Cool season turfgrasses

Since each fescue plant is so small the seeding rate
 is fairly high, 5 lb/1000sf, to get good coverage.
Tall fescue is a good choice for high traffic sunny areas, but this is not a North American species.  Since my focus is on using native vegetation and natural appearance, I am using a mostly native fine fescue blend. (Eco-grass from Prairie Moon) of red and creeping fescues for the shadier areas.  In the wilder areas I am trying a blend of native grass species.  This is an experiment to see if I can get good cover with these prairie species used in a lawn-like environment.  However, a prairie is managed much differently than a lawn and there is a good chance that this approach will not be successful.  Many of these native grasses need a year or two to put down roots before top growth takes off.  Ideally these species should be allowed to mature for a season or two before they get chopped back, by mowing or grazing.

For sowing, I first used an iron rake to clear out the stiltgrass thatch.  (Looking back, if had done this in early September I could have limited the stiltgrass seed production even more.)  This also loosened the soil surface.  Then I broadcasted the seed.  Finally I used the flat edge of the rake to push the seed in closer contact with the soil.  To get good germination and establishment of the seedlings the ground should be kept moist.  I usually try to time fall seeding with the weather forecast to take advantage of rainfall to get the grass started.

About 10 days after seeding with Eco Grass a fine green haze is covering this previously barren area.
Most commercial turf grass blends contain annual and perennial ryes which are fast growing and fill in quickly.  The fine fescues used here do not grow as quickly and it will take longer to have that full look.

Native Grasses

With that in mind I decided to try this as an experiment.  I selected species that tolerate grazing, where they would be eaten back to 3-5 inches, since mowing it is a similar action.  Since I am fall sowing I selected mostly cool season grasses, with the hope that they will get established before the stiltgrass germinates in the spring.  Also, there are warm season species in the mixture to try and fill in the gaps when the weather warms.  The grasses I selected where mostly native to Maryland or the mid-Atlantic region.

Botanical Name
Sun mix ratio
Shade mix ratio
Canada rye
Elymus canadensis
Virginia rye
Elymus virginicus
Side Oats Grama
Bouteloua curtipendula
June Grass
Koeleria macrantha
Fall or Beaked Panicgrass
Panicum anceps
White clover
Dalea candida

I made up two seed blends one for full sun and the other for part shade.  The majority of the seeds are cool season grasses.  The weight ratios for each are listed in the table above.  When making up a seed blend you need to account for the number of seed per pound and the seed viability, usually listed as pure live seed (PLS) which is seed purity times the germination rate.  This is my first time trying this so I can't be sure that it will work.  I did put some seed into a new meadow area that will not be mowed regularly.  This will serve as my 'control' group.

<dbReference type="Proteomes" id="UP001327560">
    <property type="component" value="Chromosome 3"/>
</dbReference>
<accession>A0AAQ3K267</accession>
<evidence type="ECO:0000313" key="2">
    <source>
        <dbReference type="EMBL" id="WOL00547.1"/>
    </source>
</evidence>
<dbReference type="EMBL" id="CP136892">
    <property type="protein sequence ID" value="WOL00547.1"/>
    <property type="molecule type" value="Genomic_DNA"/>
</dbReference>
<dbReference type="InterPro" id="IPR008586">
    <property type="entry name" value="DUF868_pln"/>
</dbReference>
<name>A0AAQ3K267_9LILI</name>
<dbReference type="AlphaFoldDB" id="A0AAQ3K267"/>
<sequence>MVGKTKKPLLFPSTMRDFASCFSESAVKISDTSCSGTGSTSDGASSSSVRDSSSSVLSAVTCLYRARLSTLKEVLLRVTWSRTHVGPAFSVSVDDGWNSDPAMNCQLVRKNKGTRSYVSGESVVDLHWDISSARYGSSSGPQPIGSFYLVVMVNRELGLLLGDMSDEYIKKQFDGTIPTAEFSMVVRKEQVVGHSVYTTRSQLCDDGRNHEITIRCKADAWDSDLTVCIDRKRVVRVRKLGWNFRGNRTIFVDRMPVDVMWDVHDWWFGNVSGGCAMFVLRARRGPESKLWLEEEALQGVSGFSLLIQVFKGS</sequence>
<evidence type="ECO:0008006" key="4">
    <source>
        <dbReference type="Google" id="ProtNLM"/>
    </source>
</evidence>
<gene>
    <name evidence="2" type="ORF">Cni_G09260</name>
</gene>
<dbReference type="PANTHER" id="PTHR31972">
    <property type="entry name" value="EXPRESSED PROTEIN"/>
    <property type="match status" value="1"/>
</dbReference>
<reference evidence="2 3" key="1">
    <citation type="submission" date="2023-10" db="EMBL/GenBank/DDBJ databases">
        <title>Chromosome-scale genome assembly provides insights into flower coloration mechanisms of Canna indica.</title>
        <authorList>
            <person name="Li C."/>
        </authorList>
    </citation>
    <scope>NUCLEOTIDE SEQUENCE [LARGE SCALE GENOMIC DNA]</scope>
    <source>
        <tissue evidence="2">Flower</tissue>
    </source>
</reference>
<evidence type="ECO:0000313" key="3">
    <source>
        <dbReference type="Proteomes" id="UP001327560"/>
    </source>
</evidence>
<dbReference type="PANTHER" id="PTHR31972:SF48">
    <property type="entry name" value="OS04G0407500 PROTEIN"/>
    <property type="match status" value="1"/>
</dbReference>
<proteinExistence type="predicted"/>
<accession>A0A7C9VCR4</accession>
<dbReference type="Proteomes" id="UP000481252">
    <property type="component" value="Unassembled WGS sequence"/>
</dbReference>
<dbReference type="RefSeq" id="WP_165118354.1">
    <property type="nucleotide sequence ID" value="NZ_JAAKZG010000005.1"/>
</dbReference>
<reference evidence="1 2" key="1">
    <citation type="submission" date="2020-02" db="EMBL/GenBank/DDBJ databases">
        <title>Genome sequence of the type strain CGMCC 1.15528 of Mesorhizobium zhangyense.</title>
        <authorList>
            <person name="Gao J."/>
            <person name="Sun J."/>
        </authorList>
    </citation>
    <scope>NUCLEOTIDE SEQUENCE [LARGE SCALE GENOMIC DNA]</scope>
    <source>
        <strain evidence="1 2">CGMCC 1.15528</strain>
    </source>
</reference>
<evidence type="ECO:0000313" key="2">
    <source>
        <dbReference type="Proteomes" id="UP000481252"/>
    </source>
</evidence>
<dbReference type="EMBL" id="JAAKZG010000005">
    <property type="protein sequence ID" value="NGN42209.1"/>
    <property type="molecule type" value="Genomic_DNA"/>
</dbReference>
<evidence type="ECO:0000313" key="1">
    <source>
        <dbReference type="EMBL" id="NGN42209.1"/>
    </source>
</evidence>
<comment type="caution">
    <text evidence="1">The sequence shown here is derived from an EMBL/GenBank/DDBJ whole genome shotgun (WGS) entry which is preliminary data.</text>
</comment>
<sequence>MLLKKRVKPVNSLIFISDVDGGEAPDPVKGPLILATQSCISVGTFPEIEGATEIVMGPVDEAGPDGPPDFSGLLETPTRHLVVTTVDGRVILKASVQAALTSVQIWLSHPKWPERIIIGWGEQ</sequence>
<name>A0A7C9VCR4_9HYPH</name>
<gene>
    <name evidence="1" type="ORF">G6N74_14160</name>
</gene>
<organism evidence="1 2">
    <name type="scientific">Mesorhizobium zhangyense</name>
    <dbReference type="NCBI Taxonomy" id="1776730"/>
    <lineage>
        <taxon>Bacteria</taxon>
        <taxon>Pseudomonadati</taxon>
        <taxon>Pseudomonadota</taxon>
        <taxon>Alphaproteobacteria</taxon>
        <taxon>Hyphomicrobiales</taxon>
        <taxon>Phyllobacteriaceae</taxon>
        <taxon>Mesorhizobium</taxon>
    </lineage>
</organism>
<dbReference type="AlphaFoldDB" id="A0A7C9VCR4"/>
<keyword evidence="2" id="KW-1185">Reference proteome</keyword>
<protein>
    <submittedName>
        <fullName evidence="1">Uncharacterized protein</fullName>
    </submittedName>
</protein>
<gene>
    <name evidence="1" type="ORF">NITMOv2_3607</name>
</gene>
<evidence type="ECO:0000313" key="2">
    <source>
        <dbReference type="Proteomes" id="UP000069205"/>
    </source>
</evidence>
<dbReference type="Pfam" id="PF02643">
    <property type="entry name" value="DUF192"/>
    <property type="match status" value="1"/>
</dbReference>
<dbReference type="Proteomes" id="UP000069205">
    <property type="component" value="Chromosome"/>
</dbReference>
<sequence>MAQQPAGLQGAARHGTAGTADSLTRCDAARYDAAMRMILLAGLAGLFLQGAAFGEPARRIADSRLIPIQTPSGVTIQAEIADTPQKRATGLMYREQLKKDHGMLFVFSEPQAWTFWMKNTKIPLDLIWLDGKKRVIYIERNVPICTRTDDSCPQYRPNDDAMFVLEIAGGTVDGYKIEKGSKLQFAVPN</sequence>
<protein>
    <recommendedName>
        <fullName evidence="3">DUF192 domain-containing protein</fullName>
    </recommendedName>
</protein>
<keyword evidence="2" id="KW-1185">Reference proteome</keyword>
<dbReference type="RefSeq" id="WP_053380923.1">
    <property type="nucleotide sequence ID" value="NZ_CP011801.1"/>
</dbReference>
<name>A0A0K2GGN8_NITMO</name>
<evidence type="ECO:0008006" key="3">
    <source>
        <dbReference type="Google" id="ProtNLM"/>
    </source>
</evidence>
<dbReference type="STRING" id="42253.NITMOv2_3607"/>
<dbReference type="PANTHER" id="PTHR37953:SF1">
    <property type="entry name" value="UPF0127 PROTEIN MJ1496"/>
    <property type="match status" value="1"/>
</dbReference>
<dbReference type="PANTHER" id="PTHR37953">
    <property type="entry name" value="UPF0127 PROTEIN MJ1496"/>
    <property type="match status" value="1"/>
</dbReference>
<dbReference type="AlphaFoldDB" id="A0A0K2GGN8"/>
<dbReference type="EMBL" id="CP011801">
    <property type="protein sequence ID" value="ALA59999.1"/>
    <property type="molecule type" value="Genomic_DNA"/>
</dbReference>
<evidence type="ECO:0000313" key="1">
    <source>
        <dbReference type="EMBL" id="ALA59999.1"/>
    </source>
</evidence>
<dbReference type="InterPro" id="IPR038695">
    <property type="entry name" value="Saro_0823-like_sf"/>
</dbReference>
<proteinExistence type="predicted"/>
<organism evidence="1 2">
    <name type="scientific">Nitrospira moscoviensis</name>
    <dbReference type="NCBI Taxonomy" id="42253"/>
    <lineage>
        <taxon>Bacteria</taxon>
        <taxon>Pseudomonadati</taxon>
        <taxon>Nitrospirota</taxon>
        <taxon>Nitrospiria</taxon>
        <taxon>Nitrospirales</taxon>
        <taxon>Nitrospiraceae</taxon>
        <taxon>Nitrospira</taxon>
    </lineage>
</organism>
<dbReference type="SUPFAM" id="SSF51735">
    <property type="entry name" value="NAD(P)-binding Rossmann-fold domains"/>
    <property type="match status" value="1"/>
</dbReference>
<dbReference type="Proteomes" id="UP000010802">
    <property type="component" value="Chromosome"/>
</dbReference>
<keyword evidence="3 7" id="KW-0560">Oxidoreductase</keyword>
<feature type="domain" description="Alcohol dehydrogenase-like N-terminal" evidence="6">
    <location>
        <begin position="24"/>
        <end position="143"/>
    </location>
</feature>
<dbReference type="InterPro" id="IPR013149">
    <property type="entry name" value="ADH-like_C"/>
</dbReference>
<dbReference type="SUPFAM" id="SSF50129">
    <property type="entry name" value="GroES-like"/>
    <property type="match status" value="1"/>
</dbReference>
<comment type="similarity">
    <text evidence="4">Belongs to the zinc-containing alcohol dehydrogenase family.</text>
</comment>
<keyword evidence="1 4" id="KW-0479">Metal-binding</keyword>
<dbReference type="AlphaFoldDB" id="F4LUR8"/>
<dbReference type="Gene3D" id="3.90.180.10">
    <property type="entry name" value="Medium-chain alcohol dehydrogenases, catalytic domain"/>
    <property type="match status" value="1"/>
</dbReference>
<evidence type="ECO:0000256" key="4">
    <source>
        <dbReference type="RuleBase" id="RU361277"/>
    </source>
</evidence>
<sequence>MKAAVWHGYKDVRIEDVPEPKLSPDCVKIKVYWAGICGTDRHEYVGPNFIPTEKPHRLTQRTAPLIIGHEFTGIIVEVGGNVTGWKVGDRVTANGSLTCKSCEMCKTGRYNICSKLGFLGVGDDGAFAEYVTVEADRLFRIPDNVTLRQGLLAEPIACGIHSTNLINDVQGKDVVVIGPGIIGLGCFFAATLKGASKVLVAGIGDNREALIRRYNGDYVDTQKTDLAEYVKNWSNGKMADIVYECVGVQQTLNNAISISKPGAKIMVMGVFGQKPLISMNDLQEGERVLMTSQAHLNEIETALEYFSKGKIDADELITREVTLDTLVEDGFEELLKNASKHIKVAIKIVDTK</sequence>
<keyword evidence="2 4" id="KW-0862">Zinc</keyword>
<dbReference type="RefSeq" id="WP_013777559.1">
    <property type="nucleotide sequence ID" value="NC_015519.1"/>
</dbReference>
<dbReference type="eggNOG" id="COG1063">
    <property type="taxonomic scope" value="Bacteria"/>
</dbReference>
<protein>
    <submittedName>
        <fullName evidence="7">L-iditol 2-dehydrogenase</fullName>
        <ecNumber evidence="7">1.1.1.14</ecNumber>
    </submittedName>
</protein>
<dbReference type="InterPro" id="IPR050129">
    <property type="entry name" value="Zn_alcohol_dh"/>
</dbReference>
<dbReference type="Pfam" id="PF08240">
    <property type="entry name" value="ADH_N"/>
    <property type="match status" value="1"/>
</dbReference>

A better way to sow these native grass seed would be to use a seed drill and put them in 1/4 to 1/2 inch deep.  Instead, I sowed them the same as I did for the fine fescue, but at a much lower rate (pounds/sf).  The recommended rate for Eco Grass is 5 lbs/1,000 sf while for Canada rye it is on the order of 3 oz/1,000 sf.  Since the ryes and other native grasses are much larger plants when mature, compared to a single fescue plant, it takes only a few seeds to get the same coverage.

June grass has a seed similar fescue is size;
however, the resulting plant is much larger

Side oats grama has a lot of husks included, but
these are accounted for in the PLS calculation  

Virginia and Canada ryes look similar.  

If I don't see sufficient germination by next spring I will go back to a standard turf grass blend.  It's better to fill in with something than leave space for stiltgrass.

15 days after seeding I'm seeing some new grass growth in some of the sunnier areas.
The shade areas are not showing definitive signs of new grasses.

We were surprised to find this obedient plant
blooming late in the season.  I don't know if this is indigenous
 or if it escaped from an earlier planting by a previous landowner.

Other strategies

Broad spectrum (glyphosphate) and grass specific herbicides are effective on stiltgrass, but they may impact surrounding vegetation.  I found a mention of using a dilute solution of Fusion® (grass specific herbicide) to kill stiltgrass with relatively little collateral damage to native perennials and grasses.  Another tool is the use a preemergent herbicide in spring.  However, since stiltgrass continues to germinate throughout the spring and summer, a single treatment alone would not be effective.  A preemergent would also suppress germination of other desired species.

One of the side benefits while pulling stiltgrass is that it gets you looking closely at plants and nature.  We've spotted a number of interesting plants this year while thinning out the overgrown edges of the woodlands.  Most recently I spotted a dark pink Obedient Plant among the grasses.


The following are some additional websites with useful information on dealing with Japanese stiltgrass: